No matter! Assuming that it will be fixed soon and we will get the Bean back into his Bamboozles before too long, let me tell you why we are crackers for cloth.
1. It has saved us a pretty penny.
As long as you don’t get addicted to buying them (which, once you get into them, is very easy to do), cloth nappies work out much cheaper than disposables. Here comes the maths bit:
Amount spent on complete, almost-top-of-the-range reusable nappy system: £400
Cost of one-month supply of non-branded disposable nappies: £20
If we’re assuming that the Bean will be in nappies until he’s 2.5 years old (is this realistic?!)
Total amount spent on nappies in 2.5 years: £400
Total cost of 2.5-year supply of non-branded disposable nappies: £600
This doesn’t look like an enormous saving, until you take into account the fact that good, well-cared for cloth nappies can be used on two babies on average. So we’re looking at:
Cloth nappy cost for two babies: £400
Disposable nappy cost for two babies: £1200
And if you only have one baby, good nappies have a decent re-sell value. See? Saves you a packet.
2. They do the job better.
For creatures so small, pre-weaned babies have pretty seismic bowel habits. Whenever all the cloth nappies were in the wash and I had to put the Bean in a disposable, he’d inevitably do a pooh. And it would inevitably escape out of the nappy in spectacular fashion. I remember it running out of his trouser leg once.
With cloth nappies, this just does not happen because they cover more of baby’s bum. At the very worst, the pooh ends up out of the nappy but still inside the waterproof knickers.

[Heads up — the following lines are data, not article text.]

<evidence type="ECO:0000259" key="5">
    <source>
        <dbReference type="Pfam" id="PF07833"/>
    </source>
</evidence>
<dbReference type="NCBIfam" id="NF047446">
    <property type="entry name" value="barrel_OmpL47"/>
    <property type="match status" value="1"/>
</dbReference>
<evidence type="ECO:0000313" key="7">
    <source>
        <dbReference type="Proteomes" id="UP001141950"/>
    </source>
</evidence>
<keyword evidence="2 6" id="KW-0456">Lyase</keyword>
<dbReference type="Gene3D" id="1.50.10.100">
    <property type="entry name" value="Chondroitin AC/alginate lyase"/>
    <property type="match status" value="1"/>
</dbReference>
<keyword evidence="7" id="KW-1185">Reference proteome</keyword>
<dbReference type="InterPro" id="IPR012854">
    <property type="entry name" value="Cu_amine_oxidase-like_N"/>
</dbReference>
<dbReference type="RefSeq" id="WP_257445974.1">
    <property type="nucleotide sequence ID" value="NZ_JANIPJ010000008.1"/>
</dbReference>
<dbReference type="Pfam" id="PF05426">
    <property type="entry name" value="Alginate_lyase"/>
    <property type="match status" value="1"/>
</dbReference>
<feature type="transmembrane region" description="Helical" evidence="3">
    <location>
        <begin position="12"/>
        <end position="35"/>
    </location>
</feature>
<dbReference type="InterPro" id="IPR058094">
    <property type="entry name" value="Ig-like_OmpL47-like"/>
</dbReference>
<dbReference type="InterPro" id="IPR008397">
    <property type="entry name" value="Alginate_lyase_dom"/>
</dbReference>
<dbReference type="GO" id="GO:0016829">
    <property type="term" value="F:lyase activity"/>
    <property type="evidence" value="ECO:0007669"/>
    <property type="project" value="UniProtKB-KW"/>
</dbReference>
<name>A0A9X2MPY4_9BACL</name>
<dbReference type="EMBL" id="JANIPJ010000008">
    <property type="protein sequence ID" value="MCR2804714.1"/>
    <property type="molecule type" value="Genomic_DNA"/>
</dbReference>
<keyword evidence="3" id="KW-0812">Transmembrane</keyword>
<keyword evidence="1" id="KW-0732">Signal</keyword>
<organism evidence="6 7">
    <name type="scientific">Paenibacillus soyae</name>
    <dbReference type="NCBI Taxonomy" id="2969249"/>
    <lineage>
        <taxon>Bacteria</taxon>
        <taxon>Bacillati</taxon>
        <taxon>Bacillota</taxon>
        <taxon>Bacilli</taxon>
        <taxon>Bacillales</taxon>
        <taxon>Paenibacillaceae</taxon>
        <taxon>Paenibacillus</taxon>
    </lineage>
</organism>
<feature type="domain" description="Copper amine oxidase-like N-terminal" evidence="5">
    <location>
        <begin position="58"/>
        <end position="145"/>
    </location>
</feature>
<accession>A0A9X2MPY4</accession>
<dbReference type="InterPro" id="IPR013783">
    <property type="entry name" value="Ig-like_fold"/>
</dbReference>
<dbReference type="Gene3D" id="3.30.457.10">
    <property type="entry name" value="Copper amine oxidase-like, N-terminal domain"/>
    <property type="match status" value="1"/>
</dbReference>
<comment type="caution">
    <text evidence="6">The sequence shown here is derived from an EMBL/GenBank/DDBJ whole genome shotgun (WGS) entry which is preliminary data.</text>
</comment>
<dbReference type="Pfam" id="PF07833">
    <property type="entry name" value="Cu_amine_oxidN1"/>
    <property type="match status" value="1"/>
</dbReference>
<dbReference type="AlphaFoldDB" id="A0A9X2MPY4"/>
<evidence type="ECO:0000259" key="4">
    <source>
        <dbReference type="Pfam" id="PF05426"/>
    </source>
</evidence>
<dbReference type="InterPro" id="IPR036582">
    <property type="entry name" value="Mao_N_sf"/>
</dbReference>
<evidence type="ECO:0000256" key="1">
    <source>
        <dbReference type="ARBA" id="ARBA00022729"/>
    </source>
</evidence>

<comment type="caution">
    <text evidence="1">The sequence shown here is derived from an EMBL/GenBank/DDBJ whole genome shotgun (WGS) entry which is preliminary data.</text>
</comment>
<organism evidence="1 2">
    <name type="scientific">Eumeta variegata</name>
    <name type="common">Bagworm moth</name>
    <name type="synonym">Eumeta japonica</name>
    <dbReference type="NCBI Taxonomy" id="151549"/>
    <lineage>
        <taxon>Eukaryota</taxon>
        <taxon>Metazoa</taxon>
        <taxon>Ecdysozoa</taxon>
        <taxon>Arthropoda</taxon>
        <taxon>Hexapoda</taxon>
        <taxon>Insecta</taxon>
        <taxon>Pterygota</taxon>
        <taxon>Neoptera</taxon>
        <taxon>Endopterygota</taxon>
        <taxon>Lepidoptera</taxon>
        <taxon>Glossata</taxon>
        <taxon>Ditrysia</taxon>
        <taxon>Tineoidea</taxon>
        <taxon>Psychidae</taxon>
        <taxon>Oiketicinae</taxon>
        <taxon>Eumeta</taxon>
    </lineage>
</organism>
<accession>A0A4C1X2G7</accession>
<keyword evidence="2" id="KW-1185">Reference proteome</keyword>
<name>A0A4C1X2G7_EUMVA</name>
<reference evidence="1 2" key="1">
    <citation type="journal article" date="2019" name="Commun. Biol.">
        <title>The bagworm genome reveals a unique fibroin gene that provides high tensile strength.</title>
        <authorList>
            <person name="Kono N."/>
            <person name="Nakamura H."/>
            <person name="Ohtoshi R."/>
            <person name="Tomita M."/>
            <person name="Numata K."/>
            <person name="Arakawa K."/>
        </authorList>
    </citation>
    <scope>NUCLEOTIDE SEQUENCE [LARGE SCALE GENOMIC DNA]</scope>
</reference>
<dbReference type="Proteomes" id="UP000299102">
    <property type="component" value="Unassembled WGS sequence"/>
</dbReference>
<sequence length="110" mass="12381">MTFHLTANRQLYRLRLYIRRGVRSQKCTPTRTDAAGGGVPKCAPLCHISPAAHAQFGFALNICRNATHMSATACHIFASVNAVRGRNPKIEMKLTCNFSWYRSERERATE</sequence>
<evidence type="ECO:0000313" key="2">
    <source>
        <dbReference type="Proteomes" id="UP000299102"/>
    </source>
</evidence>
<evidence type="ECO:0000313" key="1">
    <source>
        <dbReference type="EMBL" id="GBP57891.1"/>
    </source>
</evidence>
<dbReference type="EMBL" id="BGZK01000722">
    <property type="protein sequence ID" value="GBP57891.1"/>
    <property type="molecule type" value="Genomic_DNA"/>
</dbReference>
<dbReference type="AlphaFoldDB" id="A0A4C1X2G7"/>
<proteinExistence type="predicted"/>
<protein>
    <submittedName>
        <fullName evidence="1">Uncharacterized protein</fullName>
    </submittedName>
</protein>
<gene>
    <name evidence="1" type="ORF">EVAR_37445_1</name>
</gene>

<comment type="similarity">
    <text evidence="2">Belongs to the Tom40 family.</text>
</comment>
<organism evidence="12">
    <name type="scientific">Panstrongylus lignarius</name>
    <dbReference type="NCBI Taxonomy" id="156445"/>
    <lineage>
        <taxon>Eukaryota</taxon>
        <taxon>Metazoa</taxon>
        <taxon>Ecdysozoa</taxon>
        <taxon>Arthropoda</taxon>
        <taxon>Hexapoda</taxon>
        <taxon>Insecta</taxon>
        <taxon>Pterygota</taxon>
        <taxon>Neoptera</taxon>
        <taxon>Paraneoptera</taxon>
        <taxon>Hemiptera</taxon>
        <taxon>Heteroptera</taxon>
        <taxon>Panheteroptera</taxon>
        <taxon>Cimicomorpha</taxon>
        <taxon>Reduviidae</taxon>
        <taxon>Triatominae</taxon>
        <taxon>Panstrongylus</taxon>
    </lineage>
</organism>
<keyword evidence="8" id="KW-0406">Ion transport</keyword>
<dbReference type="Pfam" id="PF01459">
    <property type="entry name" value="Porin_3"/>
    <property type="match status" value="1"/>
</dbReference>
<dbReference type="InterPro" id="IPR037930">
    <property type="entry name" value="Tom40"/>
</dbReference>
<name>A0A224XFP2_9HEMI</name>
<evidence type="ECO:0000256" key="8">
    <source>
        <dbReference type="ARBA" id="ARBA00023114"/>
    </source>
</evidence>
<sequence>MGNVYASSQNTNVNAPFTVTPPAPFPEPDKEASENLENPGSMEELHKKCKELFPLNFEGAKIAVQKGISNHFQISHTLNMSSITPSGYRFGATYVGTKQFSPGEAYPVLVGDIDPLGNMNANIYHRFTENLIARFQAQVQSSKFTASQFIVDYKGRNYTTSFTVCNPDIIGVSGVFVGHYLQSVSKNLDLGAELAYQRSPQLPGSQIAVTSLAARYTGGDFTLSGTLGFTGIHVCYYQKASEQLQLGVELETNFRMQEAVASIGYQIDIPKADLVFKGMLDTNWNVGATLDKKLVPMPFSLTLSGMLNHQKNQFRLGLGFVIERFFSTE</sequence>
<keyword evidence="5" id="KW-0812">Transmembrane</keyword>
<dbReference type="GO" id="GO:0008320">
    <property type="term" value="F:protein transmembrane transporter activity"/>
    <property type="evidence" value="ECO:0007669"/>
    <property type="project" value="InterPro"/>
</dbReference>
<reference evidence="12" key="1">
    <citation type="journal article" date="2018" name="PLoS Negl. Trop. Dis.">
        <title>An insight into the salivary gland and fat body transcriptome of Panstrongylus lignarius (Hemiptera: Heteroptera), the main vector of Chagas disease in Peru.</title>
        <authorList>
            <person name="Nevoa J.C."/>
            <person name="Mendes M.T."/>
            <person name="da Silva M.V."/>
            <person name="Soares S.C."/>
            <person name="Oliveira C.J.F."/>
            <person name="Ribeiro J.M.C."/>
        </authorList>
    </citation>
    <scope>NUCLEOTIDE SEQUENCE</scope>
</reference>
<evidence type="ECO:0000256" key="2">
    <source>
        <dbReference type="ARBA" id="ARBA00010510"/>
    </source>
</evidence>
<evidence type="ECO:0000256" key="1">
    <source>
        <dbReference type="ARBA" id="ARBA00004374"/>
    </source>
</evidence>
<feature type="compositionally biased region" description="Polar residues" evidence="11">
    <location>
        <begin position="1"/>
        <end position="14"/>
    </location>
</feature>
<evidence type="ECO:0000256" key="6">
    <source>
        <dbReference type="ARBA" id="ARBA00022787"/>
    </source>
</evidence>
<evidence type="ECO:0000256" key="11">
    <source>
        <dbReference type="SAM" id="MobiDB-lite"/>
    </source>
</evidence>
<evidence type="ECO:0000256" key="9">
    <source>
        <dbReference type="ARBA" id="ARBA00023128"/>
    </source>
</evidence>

Now that he’s weaned this is less of a problem, but I have yet to find a disposable that will see him through a 12-hour night. Again, not an issue with our super-absorbent, padded cloth nappies.
3. They have the goody-two-shoes factor.
As long as you don’t tumble-dry your nappies, they are more environmentally friendly than disposables. Don’t be misled by anyone who says that all the extra washing cancels out the environmental benefits. There is no extra washing because there are fewer accidents (see point 2)!
In addition, nothing can convince me that there’s anything worse than sending bags and bags of stinking, synthetic nappies to landfill. Biodegradable nappies end up in the same place, where they sit emitting more harmful methane, and compostable nappies can only be composted if your council lets you (ours doesn’t).
There is still some debate about exactly how much better cloth nappies are, but it is clear that they are better to an extent.
4. They're better for baby’s skin.
Disposable nappies are full of chemicals, to make them feel ‘dry’ against baby’s skin, to perfume them, to print patterns on them that change colour as they fill up, etc. etc.. Some of these chemicals have been proven to be harmful (such as sodium polyacrylate, which was banned from tampons). A baby’s skin is thought to be more sensitive than an adult’s, and yet as a society we seem to be quite happy to slap these substances on their bums.
With our cloth nappies, all the Bean has on his bottie is bamboo or cotton. The synthetic materials, such as microfibre and nylon, are mostly on the outside. He almost never gets nappy rash, which I do think is down to these kinder materials.
5. They’re really funky.
This is what gets me. What fuels my addiction. Look! This one has monkeys on it!
That’s why we love our cloth nappies. There are only two situations when having to wash rather than bin doesn’t work so well for us:
1. On holiday (mainly because they take up too much luggage space)
2. When the Bean has gastroenteritis (I’m sure I don’t have to elaborate)
And, since this week, I guess there is also a number three:
3. When the stupid washing machine has given up the ghost